There’s a tribe in Vanuatu that worships Philip Mountbatten-Windsor, the Duke of Edinburgh. It’s what anthropologists call a cargo cult. The islanders’ ancient legends were folded into a vague understanding of royal protocol they saw during royal visits to the archipelago in the 1950s and 1970s, then still the New Hebrides. The local chief, who moonlit as the tribal cosmologist, decided Prince Philip was the promised messiah of the stories handed down from their ancestors.
Now I’ve been to Vanuatu and I’ve seen native villagers in straw skirts stomping rhythmically to a very large boombox. They looked keen to go back to their PlayStation after a morning’s work performing rain-dances for Australian cruise passengers so you never know of the Prince Philip religion is just another South Pacific tourist attraction.
The whole point of this is this ‘cargo cult’ business. A cargo cult is a belief system in a relatively undeveloped society in which adherents practice superstitious rituals hoping to bring modern goods supplied by a more technologically advanced society.
Now Nadur is rather far from an isolated community as yet hardly touched by civilisation. The second largest town in Gozo is celebrating winning the island’s football league and they put up this big poster on the way into town. In it they totemise Joseph Portelli who has presumably been essential for their victory not thanks to his football skills but with help covering expenses.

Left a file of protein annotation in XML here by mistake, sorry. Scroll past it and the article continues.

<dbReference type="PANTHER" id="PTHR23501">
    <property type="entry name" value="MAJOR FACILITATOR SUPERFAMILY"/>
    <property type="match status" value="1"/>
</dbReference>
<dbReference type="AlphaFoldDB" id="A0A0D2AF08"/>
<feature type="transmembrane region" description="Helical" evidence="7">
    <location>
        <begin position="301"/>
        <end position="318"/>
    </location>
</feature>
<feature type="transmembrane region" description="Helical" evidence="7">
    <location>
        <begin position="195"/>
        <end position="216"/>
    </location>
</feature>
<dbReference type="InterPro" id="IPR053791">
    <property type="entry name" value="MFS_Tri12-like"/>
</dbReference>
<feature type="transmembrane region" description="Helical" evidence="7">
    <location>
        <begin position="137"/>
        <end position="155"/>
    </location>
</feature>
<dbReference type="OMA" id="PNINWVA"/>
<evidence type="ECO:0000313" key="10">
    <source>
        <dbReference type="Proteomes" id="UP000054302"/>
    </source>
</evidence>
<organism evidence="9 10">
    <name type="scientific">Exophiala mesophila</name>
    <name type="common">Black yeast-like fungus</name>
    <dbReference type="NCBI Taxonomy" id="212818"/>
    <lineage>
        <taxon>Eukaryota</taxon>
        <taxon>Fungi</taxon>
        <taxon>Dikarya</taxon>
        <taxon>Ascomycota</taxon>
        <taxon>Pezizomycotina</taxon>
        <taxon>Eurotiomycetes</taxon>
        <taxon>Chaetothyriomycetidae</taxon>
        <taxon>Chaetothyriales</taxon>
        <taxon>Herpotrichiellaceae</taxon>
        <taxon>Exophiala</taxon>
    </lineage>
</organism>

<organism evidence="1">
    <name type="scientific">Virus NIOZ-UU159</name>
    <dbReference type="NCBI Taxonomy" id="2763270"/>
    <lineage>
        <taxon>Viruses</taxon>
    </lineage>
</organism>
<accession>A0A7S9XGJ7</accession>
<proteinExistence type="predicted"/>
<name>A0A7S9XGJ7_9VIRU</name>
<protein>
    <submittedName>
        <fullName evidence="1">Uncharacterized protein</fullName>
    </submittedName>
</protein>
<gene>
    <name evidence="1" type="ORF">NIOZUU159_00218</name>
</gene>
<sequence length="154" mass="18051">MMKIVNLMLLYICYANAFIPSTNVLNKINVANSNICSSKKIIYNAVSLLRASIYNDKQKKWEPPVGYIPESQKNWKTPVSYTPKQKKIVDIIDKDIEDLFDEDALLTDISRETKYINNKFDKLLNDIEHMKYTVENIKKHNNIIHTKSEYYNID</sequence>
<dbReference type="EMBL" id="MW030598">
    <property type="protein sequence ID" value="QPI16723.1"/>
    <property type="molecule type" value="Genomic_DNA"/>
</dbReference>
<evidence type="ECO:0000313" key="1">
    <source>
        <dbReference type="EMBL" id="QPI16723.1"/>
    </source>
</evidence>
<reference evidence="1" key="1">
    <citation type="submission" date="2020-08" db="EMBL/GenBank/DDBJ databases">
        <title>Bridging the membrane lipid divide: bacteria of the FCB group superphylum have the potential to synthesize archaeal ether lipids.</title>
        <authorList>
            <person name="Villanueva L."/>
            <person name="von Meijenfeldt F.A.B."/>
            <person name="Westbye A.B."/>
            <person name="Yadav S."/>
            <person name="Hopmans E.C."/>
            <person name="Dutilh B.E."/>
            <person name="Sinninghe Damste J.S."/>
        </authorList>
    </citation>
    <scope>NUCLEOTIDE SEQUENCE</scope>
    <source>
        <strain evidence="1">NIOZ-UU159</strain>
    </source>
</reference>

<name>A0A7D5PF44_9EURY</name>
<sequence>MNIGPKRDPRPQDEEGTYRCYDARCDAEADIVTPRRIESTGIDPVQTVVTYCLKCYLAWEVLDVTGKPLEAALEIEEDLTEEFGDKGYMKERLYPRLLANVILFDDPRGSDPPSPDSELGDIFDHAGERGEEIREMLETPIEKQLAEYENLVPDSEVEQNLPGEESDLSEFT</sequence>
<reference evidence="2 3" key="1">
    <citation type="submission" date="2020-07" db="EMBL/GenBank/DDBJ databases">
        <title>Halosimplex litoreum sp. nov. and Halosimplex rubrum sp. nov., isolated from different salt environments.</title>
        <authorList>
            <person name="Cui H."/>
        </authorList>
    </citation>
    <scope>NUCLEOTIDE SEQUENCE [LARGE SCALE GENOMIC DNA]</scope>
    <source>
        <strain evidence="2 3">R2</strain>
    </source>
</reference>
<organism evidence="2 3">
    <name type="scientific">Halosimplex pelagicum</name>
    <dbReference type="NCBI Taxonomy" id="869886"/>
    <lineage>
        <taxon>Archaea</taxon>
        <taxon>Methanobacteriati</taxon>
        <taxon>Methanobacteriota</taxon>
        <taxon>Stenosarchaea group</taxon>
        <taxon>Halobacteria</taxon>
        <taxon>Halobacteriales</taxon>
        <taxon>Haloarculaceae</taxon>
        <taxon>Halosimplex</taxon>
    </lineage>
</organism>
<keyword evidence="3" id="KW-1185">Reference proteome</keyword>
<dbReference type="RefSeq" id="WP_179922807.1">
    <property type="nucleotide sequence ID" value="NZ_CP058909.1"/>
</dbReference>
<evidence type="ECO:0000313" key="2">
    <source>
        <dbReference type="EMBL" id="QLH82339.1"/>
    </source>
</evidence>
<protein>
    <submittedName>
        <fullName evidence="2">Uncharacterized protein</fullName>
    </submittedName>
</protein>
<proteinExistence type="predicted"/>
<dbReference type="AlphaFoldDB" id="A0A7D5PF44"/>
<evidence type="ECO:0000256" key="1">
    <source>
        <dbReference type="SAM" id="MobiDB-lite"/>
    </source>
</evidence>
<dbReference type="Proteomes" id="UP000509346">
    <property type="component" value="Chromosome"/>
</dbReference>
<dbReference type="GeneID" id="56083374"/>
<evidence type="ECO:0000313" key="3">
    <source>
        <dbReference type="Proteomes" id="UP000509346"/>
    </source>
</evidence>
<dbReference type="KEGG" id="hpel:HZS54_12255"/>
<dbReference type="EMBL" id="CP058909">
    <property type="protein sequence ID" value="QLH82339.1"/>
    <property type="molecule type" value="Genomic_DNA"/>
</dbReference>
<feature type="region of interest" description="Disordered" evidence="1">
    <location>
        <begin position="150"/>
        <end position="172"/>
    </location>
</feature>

Now Joseph Portelli has been consuming chunks of Gozo like it belonged to him. He obtained a permit to convert a small ruin into a cliff-top villa with sprawling grounds.
And the list goes on and on.
He behaves in Gozo as if he owns the place. And in a way, he can’t be blamed. After all he puts a fraction of his money back into the Labour Party and that elevates him to a status above the law. You will recall the classic “what the fuck, Joe?” expletive by Joseph Muscat in an exchange of email debating the status of unimpeachable impunity enjoyed by Joseph Portelli.
But it takes his sponsorship of the triumphant Nadur Youngsters FC to have people dance in the street to a loud boombox shouting his name and begging for more.
Benevolent gods, worshipped for the shiny trinkets they bring in exchange for an island’s only wealth: its land and its beauty.